Oratory skills are an indispensable element of a successful Model UN experience. Outstanding delivery has the power to appeal to emotions, persuade, galvanise support and control the general flow of debate. However, there is more to a speech than just its delivery. Several factors come into play, and this article will focus on a facet of one of these factors, so to say.
An unfortunate habit of speakers since time immemorial has been the reliance on fallacies to support argumentation. Model UN delegates have not been spared in this regard, and I can recall a good number of speeches that were inherently flawed, despite the orator’s natural flare for capturing his/her audience.
What are fallacies?
A fallacy is a belief based on unsound reasoning, leading to a contradictory or invalid argument. They come in many forms, however for now it is sufficient to categorise them into two main forms: logical and informal.
According to RationalWiki, a logical fallacy ‘is an error in the logic of an argument that prevents it from being logically valid but does not prevent it from swaying people's minds.’ Put bluntly, the speaker presents an incorrect argument that succeeds in convincing the audience. On the other hand, informal fallacies are arguments that appear to be sound, however upon closer inspection reveals incoherence.
Fallacies are a boon to spin doctors and speakers seeking immediate gain. However they do not come without a cost. Over-reliance on fallacies can unravel arguments in the long-term, and additionally speakers who routinely resort to them expose themselves to criticism from audience members or respondents with an eye (or rather, ear) for detail.
Here are a couple examples of fallacies (both formal and informal) the use of which I've noted over the years:
Red Herring Fallacy (Logical)
The Red Herring is a tactic whereby a speaker attempts to draw the attention of the audience towards a secondary or irrelevant topic. It is typically resorted to in response to questions that make the speaker feel uncomfortable. Take the following example:
Here, “F” has sabotaged the flow of debate by redirecting the audience's attention to an extraneous issue: that of an ongoing war. In such situations, “S” ought to exercise control; impulsive responses play into the opponent's hands as they tend to breathe fire into their arguments, irrespective of their veracity.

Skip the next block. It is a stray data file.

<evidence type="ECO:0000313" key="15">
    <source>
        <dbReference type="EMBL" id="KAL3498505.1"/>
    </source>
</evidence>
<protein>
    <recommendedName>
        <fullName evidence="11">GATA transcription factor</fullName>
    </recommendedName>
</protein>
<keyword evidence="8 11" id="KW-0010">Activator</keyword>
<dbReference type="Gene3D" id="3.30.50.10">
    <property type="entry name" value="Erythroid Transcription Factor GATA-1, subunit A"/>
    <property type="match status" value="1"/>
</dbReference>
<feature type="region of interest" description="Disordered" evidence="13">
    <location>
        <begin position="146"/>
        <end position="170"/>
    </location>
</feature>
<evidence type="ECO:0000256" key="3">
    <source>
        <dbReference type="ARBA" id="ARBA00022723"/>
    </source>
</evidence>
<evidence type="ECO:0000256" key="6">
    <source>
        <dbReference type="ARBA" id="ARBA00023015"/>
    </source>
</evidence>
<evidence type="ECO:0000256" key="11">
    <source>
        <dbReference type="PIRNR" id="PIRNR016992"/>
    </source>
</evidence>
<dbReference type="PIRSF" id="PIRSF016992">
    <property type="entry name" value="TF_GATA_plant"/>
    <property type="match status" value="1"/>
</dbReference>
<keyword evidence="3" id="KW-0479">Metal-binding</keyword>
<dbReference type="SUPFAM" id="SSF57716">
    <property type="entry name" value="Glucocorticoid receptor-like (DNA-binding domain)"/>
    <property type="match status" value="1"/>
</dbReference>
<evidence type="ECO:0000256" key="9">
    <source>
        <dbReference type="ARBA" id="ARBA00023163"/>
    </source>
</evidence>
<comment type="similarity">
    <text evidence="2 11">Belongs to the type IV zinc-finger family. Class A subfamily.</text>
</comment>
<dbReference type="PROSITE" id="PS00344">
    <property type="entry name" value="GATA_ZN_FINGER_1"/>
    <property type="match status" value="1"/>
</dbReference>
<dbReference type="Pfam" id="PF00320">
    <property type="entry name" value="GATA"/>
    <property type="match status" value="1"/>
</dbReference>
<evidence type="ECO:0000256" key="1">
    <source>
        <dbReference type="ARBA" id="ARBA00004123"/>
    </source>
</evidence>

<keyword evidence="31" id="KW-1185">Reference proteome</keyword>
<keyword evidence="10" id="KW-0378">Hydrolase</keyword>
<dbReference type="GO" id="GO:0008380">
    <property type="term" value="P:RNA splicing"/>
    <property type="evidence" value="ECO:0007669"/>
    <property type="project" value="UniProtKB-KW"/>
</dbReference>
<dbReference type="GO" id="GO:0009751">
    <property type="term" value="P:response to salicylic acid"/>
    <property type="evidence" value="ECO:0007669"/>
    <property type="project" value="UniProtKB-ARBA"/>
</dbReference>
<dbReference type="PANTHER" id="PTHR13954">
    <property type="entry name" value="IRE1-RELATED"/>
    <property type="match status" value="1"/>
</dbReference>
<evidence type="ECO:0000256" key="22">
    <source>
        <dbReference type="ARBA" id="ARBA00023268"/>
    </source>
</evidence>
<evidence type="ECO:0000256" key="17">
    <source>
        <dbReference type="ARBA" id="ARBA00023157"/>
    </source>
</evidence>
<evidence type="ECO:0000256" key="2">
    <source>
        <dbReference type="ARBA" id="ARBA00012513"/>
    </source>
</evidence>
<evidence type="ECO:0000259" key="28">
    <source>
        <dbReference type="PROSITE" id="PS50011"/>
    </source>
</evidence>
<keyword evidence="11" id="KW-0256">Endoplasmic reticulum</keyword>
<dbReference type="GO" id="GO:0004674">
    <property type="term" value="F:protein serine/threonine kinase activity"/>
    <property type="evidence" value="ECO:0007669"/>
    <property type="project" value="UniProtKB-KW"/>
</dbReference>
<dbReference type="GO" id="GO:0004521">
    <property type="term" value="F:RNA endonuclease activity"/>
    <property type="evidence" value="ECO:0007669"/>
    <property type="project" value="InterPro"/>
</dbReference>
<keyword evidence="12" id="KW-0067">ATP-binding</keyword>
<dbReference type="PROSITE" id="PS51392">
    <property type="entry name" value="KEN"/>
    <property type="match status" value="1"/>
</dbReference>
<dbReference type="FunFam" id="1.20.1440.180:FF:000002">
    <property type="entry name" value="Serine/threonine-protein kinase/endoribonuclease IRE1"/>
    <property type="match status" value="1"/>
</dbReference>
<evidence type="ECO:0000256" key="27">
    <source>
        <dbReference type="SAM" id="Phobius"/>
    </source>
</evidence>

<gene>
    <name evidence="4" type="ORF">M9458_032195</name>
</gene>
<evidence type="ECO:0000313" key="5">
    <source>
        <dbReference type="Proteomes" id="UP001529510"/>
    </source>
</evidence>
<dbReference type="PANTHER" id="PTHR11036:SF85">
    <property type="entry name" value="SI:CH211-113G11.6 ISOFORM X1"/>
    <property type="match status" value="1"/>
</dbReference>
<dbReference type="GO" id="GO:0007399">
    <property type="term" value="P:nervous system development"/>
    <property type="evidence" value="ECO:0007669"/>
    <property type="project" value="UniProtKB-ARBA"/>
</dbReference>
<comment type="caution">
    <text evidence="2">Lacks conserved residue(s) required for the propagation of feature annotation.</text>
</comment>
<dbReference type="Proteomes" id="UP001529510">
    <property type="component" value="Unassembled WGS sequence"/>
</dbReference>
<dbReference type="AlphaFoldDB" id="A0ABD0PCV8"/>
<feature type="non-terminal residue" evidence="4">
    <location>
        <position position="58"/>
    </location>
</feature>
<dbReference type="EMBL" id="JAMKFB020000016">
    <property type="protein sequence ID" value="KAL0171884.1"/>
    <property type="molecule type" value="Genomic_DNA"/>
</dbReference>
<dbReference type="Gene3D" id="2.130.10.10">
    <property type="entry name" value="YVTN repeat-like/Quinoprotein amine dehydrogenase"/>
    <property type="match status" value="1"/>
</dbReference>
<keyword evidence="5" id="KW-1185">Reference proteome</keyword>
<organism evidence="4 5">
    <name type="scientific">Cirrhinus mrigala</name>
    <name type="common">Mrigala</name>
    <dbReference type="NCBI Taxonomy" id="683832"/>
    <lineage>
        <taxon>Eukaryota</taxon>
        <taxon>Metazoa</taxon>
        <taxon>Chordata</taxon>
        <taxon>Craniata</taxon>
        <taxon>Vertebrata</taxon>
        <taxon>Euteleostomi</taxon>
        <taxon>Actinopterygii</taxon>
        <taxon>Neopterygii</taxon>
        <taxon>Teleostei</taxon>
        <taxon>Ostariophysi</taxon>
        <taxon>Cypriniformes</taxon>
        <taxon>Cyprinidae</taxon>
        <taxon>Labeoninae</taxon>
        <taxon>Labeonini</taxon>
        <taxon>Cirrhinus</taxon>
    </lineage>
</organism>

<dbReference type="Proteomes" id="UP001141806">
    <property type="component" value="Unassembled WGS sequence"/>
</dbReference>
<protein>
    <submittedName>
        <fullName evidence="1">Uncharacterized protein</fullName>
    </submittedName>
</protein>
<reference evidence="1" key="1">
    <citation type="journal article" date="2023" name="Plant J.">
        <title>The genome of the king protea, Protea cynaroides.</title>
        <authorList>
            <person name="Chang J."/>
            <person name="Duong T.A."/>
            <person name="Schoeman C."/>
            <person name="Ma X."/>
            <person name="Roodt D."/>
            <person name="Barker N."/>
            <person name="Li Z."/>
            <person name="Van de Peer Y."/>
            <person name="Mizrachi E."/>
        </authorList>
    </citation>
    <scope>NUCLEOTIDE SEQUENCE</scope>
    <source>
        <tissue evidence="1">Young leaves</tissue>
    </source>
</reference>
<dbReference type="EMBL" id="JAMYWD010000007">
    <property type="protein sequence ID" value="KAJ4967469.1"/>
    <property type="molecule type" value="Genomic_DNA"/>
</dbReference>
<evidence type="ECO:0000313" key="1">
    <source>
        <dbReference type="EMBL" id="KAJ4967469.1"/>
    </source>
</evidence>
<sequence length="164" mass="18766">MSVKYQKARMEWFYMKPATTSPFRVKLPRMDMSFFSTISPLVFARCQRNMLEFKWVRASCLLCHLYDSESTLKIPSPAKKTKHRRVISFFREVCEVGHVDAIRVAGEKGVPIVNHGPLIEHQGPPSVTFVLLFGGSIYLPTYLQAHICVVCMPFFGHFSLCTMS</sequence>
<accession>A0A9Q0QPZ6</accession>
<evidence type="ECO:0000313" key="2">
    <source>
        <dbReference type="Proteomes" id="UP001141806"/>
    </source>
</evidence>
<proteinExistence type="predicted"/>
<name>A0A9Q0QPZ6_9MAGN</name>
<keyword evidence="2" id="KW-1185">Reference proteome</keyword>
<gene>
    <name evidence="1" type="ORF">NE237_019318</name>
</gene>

Assess the situation and do not counter the Red Herring directly. Instead, play the role of an orchestrator by redirecting the audience back to the principal subject-matter. Any subsequent attempts of the respondent to derail the argument are likely to be met with dismissal from the audience.
Argumentum ad hominem (Informal)
The ad hominem argument is an unfortunate staple of debaters who have little to offer in terms of substance. Speakers evade discussing the subject-matter by attacking their opponent’s character or past actions, otherwise known as a character assassination. This is done with the intention of undermining the credibility of the proponent and fuelling a sense of distrust amongst audience members.
Take the following example:
You may recognise this form of flawed reasoning from other contexts. A common tactic employed in litigation involves lawyers attacking the credibility of witnesses by exposing them as unreliable narrators of facts. The resultant doubt taints the perception of the audience towards the facts recounted by the witness, even if s/he happens to be telling the truth. Perhaps the most famous example in this respect is the testimony of Detective Mark Furhman during the O.J. Simpson trial, who upon cross-examination was shown to have perjured himself on an issue relating to the trial. On being asked about the potential impact of this ad hominem attack, Peter Arnella, a law professor at UCLA, stated the following:
‘That meant, unfortunately, that when police officers and criminalists and others were presenting perhaps quite reliable evidence, physical evidence of guilt, it was easy for jurors to dismiss the probative significance of some of that evidence because they didn't trust the messenger. …’
Ad hominem arguments are not becoming of Model UN delegates and should be avoided at all costs. They are inflammatory and instigate antagonism, as opposed to reconciliation and compromise. Remember, delegates should always pursue diplomatic solutions to difficult questions. This does not mean that a delegate ought to completely compromise his country’s core values. On the contrary, differences in opinion should be made clear to the floor. However, in the event that differences arise, delegates ought to attack the idea and not its proponent.